Nurture the Nature Connection: Five Ways to BE Outside

This has been called the Age of Anxiety. I can feel it, can you? Nature surreptitiously offers to be a healing balm. Below are five ways to spread it on thick:

1. Rethink nature in an urban environment.

How many of us live in big cities? Apparently a lot of us as somewhere in this millennium the scales tipped from the majority of the world’s population living in rural areas to living in urban. So, how many of us lament that the jungle we live in is made of cement and construction rather than moss and bark? One of the things I love best about nature is that it creeps. Kind of like hope. Banish it and it will crawl back in on ladybug legs. Because it has been proven that nature deficit is directly related to increased crime rates, depression, and other urban maladies (Richard Louv), city planners all over the world are working to preserve and to create open spaces and parks. Assume that they are nearby and seek them out.

2. Find your sit spot.

I live on the fifth floor of a concrete apartment building in a gated neighborhood on the north edge of a university campus. There is a sprawling tree that grows near the northwest gate. I can sit with my back propped against a skinny little trunk of a tree planted in a perfect row of skinny little trees and listen to the crows scold me for watching them build their mammoth nests in empty branches on cold days. I help my sons rake enormous leaves into deep crunchy piles in the autumn and I relish the deep green shade when the desert sun compensates for its winter laziness. It is my sit spot and I go there regularly.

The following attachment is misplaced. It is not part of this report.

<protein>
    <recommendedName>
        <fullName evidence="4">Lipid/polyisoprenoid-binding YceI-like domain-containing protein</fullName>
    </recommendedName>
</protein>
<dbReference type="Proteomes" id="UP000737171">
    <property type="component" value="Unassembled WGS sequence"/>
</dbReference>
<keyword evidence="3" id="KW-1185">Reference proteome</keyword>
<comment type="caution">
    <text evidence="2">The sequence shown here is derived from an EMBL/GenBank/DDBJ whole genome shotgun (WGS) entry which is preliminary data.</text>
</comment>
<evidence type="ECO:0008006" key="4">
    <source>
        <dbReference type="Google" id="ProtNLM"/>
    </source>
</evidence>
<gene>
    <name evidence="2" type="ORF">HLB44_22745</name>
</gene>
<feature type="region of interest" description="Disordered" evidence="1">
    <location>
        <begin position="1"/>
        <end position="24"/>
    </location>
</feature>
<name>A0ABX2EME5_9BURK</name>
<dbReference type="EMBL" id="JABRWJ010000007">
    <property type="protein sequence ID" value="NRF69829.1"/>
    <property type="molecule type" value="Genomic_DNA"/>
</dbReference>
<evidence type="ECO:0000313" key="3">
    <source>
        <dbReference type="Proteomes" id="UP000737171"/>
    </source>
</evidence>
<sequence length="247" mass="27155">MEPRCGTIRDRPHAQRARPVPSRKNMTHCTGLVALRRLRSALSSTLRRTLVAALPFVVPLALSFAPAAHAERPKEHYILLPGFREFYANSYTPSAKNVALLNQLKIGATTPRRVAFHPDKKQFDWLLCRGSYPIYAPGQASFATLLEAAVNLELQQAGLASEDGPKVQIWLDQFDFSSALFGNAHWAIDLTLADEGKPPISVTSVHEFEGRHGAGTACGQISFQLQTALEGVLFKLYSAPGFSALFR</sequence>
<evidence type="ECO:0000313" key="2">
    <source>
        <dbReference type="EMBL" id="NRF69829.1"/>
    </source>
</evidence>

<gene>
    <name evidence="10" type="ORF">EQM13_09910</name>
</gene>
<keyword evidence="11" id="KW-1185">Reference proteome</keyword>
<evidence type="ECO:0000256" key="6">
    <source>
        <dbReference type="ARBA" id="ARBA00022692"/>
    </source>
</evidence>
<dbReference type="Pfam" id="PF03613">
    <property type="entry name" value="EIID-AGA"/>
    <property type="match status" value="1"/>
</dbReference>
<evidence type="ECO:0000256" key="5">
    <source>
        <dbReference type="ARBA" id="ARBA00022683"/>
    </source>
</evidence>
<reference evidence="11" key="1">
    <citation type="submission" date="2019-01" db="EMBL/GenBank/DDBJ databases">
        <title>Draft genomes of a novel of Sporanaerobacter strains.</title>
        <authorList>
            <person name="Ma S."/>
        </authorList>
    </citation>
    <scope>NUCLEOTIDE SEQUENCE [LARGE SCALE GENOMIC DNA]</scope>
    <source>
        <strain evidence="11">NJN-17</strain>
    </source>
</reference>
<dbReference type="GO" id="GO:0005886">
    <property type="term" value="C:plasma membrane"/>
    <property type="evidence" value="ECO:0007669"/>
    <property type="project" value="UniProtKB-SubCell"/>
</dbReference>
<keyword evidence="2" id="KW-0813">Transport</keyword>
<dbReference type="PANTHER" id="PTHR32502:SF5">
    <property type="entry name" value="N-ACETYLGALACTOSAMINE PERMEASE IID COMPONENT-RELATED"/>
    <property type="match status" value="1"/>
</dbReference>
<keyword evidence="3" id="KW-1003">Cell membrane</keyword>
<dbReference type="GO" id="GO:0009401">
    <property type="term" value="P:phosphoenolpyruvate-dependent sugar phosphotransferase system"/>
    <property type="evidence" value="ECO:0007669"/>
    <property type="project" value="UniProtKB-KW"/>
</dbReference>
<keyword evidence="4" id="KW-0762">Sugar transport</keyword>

3. Learn to name local nature.

After years of living in my city, I noticed a bird. Then I started to see it everywhere – perched, and hopping and flying; solo, in pairs and flocks. It is large and imposing, mostly black with white wing tips and blue accent feathers. Pointing to one I asked a friend what it is called and she told me that it is 喜鹊 (xique), the provincial bird of Ningxia, a legendary bringer of good luck, a magpie. My sons and I began to hunt for brilliant sapphire feathers on the ground anytime we were out in the neighborhood. One day we found one on the synthetic turf of the soccer field. We took it to show the friend who taught us to name the bird and she congratulated us. Naming something is a way of knowing it and to know it is to learn to value it (Elaine Brooks).

4. Escape. Assume you can and figure out how to.

My team was lightest on the day we piled into a rented van and drove out of town. We wandered up cobblestone paths and through vined archways, snuck through a construction zone and then hiked to the top of Pen-Holder Mountain. We shared peanuts and water and tracked a herd of wild mountain sheep into the valley. My team comes back to this shared memory and when we talk about it we are light again.

5. Bring outside in.